Shijie Wang, PhD, and Zhaoqi Yan, PhD, met in grad school at the University of Alabama, Birmingham, and got married. They graduated on the same day, and both found positions as postdoctoral scholars at Gladstone Institutes around the same time. In November 2019, approximately 2 months before moving to San Francisco, their daughter Luna was born.
“We joined Gladstone just before the pandemic,” says Yan, who is a postdoc in Katerina Akassoglou’s lab. “We had heard about the cost of living here being high, but it’s only after we moved that we realized how high it actually was.”
The couple moved to the Bay Area to jump-start their scientific careers. But like so many other researchers who choose to train in a large US city—like San Francisco, New York, or Boston—that comes with significant financial challenges, especially when you’re also a parent.
To help relieve some of these challenges, Gladstone has put together a comprehensive set of benefits for postdocs—ranging from health and retirement benefits to childcare assistance and a transportation subsidy. And the organization continues to find ways to add even more.
“Postdocs are the engines of discovery in so many labs, so we want to help them as much as we can,” says Sudha Krishnamurthy, PhD, director of Postdoctoral and Graduate Student Education and Research Development at Gladstone. “We recognize that living in San Francisco comes with its own set of obstacles, and we are constantly exploring new and creative ways to support them.”
That’s why, in January 2023, Gladstone increased the postdoc salary scale, which now starts nearly $8,000 per year above the salary recommended by the National Institutes of Health. It also introduced a new housing supplement, providing an additional $10,000 per year to each postdoc.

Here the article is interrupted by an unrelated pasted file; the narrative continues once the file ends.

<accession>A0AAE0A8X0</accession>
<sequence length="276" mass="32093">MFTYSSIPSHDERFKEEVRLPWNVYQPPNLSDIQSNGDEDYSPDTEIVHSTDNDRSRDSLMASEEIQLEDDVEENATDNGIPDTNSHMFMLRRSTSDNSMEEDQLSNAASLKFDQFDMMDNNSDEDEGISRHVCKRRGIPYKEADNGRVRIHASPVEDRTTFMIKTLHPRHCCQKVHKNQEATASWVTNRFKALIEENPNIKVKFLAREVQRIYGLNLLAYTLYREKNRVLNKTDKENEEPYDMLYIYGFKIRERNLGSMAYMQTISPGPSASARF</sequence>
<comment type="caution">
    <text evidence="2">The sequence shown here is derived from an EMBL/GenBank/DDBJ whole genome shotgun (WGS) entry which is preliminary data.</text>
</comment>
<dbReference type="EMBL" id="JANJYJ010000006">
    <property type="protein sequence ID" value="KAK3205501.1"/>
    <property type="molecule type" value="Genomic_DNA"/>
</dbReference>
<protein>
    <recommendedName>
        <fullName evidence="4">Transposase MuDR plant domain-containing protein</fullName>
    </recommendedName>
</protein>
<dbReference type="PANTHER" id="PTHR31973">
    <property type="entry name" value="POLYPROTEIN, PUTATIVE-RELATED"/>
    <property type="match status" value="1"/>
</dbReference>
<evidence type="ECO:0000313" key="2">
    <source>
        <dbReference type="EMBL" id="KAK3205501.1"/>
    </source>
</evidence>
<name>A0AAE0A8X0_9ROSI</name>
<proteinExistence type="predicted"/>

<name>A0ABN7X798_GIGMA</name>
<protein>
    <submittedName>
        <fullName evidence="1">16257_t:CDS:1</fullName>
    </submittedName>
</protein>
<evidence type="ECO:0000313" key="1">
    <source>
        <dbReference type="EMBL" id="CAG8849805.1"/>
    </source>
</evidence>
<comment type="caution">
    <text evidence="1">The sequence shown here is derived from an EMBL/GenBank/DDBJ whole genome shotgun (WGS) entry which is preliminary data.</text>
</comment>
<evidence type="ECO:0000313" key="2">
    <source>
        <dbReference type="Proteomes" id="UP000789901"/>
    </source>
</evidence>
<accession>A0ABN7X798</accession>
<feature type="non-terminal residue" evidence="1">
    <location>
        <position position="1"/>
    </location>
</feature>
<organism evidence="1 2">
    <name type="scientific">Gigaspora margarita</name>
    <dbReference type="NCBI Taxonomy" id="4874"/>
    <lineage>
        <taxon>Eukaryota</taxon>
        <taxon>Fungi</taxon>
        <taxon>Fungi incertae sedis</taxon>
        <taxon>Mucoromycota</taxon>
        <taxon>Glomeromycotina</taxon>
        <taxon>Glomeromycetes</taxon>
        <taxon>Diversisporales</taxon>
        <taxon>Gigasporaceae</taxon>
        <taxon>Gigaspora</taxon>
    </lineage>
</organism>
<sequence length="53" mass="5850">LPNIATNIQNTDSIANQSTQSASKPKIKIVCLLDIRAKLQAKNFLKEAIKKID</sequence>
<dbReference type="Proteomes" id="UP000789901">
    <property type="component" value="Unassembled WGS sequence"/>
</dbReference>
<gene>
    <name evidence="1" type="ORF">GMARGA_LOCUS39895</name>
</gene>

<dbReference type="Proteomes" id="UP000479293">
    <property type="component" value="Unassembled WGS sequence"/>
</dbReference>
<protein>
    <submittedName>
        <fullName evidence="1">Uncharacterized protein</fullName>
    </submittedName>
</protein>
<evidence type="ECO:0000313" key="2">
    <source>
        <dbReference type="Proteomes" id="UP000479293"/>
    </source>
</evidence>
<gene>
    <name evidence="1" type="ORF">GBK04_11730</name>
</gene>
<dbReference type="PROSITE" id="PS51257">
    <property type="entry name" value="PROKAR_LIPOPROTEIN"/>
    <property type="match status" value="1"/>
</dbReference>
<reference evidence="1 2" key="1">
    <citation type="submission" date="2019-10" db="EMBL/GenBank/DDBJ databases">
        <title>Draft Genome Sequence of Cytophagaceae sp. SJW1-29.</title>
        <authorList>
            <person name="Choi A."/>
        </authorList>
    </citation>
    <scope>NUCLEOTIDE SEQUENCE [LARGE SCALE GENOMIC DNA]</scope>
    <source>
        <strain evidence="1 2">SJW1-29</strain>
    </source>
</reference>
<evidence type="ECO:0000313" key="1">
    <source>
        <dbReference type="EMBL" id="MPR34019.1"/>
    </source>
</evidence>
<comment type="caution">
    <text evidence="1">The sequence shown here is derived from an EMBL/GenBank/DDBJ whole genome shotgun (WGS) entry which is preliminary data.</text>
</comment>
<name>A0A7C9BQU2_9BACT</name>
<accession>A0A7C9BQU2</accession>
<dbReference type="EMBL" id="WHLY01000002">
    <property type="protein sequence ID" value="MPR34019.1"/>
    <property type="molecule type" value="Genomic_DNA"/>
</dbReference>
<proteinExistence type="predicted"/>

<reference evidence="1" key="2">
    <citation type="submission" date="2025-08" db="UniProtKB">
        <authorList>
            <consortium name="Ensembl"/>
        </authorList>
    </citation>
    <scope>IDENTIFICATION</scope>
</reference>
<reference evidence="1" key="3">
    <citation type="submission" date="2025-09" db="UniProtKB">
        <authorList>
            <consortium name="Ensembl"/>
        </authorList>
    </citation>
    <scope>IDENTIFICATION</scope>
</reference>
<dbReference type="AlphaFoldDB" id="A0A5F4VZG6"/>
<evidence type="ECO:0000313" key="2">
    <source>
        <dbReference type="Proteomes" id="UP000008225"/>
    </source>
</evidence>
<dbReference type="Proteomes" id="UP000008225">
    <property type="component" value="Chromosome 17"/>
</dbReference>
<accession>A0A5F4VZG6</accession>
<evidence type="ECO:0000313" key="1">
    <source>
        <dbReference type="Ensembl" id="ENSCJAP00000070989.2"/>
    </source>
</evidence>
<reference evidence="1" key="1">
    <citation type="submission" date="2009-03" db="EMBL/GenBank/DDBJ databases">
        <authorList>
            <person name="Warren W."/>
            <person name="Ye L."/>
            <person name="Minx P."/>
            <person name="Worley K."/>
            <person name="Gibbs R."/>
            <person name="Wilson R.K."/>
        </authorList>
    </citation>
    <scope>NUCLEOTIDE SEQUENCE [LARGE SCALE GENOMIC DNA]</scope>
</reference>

Being a postdoc isn’t easy.
After completing their PhD, these scientists work in a lab, receiving top-tier research training while making important discoveries. In parallel, they explore new areas of study and prepare to launch their own scientific careers. During their postdoctoral training, researchers need to meet specific milestones, such as publishing scientific papers, presenting at conferences, and writing grants to obtain funding.
“At the same time, they are training to be independent thinkers, creative scientists, and the next generation of leaders,” explains Krishnamurthy. For many postdocs, these crucial milestones often overlap with the timing to start their families.
One of Yan’s lab mates, Andrew Mendiola, PhD, joined the Akassoglou Lab as a postdoc in 2017. In his third year at Gladstone, he and his wife Kristen had their son, Lucas.
“As I became a postdoc, I knew my wife and I were ready to have a child,” says Mendiola. “It’s challenging to do a postdoc—and doing it in the Bay Area is hard financially. When we had our child, that added another layer of complexity. Although it was a beautiful time, we knew we had new challenges ahead of us.”
In September 2023, the average monthly rent for a one-bedroom apartment in San Francisco was $2,995. And, the median cost for toddler center-based care is $21,821 per year in the city. That can amount to a large portion of anyone’s paycheck.
“While Gladstone pays postdocs 15 percent more than the federal government and many public universities, training wages in academia have not kept pace with increases in the cost of living,” says Krishnamurthy.
To offset the cost of living in the Bay Area and provide overall support, Gladstone also offers postdocs a full benefits package, including health insurance for them and their families, a retirement plan that is fully vested at all times, family planning benefits, and a monthly transportation subsidy. New postdocs also receive a one-time $5,000 relocation allowance when they join.
What’s more, postdocs with children can receive $5,000 per year for childcare costs, as well as heavily subsidized backup childcare to find last-minute support for sickness and school closures.